Before plunking down that kind of dough I would check all other options first.
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Old 02-06-2011, 06:48 AM   #8
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Many have done it the other way around.

But since they cannot/will not be able to work until they are real old... they will cut their lifestyle substantially and live off of SS.


Let's see if Junior and Sissy pay their parents 25% of their paychecks since mom and pop spent all their retirement savings providing for the kids every whim.
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Old 02-06-2011, 06:49 AM   #9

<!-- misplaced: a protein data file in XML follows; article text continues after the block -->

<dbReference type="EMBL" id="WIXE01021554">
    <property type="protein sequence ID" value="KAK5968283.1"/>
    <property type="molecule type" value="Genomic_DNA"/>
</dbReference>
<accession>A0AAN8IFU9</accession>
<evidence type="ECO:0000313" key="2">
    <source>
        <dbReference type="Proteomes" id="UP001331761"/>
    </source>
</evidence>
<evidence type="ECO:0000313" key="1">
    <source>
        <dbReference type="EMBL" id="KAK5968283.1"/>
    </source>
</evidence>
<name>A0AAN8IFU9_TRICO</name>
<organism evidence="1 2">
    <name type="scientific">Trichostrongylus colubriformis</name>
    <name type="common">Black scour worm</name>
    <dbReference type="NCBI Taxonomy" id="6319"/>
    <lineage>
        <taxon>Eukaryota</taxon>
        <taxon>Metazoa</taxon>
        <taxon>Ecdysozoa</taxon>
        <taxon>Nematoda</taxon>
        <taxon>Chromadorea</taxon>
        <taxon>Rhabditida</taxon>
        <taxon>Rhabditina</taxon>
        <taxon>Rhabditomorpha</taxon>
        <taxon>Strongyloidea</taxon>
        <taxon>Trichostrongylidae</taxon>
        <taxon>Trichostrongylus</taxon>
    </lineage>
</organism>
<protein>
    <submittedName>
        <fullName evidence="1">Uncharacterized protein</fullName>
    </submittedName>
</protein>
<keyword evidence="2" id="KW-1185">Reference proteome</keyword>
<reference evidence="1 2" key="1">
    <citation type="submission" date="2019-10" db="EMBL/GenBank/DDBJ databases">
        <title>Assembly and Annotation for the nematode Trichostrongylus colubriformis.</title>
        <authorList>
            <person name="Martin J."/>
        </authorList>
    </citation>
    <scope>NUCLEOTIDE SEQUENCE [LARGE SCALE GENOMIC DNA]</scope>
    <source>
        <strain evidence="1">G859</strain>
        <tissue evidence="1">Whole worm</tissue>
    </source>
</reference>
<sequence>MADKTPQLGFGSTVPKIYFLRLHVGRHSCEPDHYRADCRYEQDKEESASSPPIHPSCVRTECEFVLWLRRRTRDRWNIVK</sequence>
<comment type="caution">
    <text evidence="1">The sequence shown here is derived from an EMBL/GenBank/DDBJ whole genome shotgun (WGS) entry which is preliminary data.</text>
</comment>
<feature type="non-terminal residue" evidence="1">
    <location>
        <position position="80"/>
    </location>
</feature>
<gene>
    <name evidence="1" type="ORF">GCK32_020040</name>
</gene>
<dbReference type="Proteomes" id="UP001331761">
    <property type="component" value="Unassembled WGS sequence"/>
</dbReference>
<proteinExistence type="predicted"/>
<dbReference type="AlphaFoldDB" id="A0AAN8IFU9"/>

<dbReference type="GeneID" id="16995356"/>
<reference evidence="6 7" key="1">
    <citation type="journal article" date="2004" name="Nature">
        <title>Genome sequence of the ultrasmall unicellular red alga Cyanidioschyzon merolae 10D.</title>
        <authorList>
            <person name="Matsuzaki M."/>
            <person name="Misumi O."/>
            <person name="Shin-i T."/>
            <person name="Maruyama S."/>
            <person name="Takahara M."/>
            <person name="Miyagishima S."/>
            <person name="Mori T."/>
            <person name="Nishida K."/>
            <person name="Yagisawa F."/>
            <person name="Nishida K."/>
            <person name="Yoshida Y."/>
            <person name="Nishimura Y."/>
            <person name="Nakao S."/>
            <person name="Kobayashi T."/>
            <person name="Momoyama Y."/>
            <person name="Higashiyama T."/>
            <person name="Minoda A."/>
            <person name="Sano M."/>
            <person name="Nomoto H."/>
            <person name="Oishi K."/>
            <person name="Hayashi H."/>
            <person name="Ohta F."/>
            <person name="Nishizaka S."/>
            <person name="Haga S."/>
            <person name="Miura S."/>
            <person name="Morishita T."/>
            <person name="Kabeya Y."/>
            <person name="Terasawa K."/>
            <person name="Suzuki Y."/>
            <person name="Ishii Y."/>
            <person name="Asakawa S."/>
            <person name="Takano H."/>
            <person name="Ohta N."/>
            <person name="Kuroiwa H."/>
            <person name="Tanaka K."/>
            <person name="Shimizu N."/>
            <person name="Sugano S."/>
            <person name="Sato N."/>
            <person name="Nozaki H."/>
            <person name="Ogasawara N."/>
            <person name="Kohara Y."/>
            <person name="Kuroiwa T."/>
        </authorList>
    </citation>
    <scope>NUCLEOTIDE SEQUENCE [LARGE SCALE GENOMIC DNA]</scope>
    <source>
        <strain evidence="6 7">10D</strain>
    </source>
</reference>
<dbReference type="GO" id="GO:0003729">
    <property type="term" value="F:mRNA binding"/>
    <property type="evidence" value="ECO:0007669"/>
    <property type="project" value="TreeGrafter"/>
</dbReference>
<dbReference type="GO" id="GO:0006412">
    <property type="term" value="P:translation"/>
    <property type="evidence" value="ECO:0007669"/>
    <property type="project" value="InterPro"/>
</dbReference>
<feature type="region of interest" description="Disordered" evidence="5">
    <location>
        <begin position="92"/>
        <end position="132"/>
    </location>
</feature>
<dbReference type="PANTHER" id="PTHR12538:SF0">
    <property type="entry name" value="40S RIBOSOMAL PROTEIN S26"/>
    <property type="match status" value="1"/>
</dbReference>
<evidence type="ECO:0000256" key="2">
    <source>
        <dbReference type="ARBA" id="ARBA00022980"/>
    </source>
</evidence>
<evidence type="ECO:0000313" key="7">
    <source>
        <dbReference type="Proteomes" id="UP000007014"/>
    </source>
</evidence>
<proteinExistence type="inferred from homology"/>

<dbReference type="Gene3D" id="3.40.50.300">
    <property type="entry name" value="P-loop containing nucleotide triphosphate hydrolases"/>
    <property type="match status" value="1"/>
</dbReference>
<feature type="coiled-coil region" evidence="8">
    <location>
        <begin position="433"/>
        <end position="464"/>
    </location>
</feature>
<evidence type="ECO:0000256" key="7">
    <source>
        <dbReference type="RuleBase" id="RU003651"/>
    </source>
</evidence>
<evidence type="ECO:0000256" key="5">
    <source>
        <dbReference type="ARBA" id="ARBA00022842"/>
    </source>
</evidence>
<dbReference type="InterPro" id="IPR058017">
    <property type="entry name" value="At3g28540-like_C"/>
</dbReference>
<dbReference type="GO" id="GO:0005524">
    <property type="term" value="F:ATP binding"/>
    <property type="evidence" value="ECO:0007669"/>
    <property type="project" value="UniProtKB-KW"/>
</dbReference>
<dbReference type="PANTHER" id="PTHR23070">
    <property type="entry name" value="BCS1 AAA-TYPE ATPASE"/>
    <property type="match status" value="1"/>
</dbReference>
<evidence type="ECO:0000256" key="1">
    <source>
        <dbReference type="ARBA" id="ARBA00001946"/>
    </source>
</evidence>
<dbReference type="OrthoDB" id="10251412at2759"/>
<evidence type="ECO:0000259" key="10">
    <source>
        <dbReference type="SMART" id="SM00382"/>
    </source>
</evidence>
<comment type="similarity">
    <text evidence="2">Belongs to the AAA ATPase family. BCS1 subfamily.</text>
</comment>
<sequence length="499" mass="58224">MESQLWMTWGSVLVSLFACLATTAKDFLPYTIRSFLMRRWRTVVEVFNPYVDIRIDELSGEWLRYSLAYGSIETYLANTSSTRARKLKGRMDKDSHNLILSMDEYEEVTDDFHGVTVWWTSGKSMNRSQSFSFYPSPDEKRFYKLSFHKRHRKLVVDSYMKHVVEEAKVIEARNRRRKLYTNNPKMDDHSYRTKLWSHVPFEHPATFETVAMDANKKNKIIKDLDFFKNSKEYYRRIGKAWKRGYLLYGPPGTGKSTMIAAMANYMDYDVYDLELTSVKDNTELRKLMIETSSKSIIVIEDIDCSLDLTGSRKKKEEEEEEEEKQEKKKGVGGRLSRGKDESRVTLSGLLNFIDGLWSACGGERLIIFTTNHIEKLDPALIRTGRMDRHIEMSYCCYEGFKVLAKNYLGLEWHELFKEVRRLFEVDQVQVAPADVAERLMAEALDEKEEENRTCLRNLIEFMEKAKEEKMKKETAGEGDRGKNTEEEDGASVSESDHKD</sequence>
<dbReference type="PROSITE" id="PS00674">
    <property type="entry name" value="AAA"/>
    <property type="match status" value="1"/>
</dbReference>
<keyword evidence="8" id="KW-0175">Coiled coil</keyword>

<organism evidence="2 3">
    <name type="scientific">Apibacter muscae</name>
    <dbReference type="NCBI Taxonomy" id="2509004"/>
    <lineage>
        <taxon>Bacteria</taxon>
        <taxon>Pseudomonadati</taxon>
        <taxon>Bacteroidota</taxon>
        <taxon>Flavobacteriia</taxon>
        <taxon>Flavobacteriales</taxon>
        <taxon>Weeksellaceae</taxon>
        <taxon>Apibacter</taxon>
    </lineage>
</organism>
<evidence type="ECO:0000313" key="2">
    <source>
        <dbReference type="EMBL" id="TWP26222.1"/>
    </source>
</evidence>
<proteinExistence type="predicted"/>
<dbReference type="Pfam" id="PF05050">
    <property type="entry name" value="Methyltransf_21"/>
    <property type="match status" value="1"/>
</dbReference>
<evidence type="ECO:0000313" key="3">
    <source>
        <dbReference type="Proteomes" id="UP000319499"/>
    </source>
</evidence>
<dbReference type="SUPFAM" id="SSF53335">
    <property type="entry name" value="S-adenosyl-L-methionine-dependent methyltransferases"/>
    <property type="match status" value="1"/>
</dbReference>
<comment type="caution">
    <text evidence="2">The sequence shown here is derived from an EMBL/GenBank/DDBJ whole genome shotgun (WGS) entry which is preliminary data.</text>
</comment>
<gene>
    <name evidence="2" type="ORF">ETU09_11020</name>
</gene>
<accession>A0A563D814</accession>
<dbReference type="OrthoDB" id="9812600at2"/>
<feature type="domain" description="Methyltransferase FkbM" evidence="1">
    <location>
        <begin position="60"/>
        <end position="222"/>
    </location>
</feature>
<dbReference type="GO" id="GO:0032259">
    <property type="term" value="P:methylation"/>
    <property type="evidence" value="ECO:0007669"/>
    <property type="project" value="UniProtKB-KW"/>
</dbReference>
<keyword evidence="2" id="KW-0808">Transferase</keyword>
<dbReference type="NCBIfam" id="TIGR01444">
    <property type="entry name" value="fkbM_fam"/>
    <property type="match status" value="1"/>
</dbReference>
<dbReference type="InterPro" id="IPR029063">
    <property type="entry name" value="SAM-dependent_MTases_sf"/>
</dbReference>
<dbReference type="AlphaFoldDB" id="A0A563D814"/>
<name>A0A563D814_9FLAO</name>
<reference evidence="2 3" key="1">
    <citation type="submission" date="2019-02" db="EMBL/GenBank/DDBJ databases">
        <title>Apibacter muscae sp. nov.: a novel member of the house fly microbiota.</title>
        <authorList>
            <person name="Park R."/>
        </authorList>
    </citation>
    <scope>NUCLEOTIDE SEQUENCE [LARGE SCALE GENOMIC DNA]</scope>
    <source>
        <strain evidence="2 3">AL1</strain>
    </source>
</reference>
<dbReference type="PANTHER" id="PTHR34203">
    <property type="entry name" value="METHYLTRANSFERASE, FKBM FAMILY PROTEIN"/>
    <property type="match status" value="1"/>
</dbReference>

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On the other hand, a 2 income "professional couple" making only $70,000 per year would be a bit of an outlier. What professions would that be?

Ha
In my neck of the woods, that would be schoolteacher and school custodian.

And to answer the OP's question: No, it would not be worth it.

I live in an area with outstanding public schools and outstanding private schools. Half the college-bound graduates from both types go to state flagship university. Indeed, there is no difference in outcomes as far as I can tell, so why would you pay extra for something you don't get? The answer appears to be (a) parents went to private K-12 schools and (b) parents have incomes above $300K a year.
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Old 02-06-2011, 07:25 AM   #10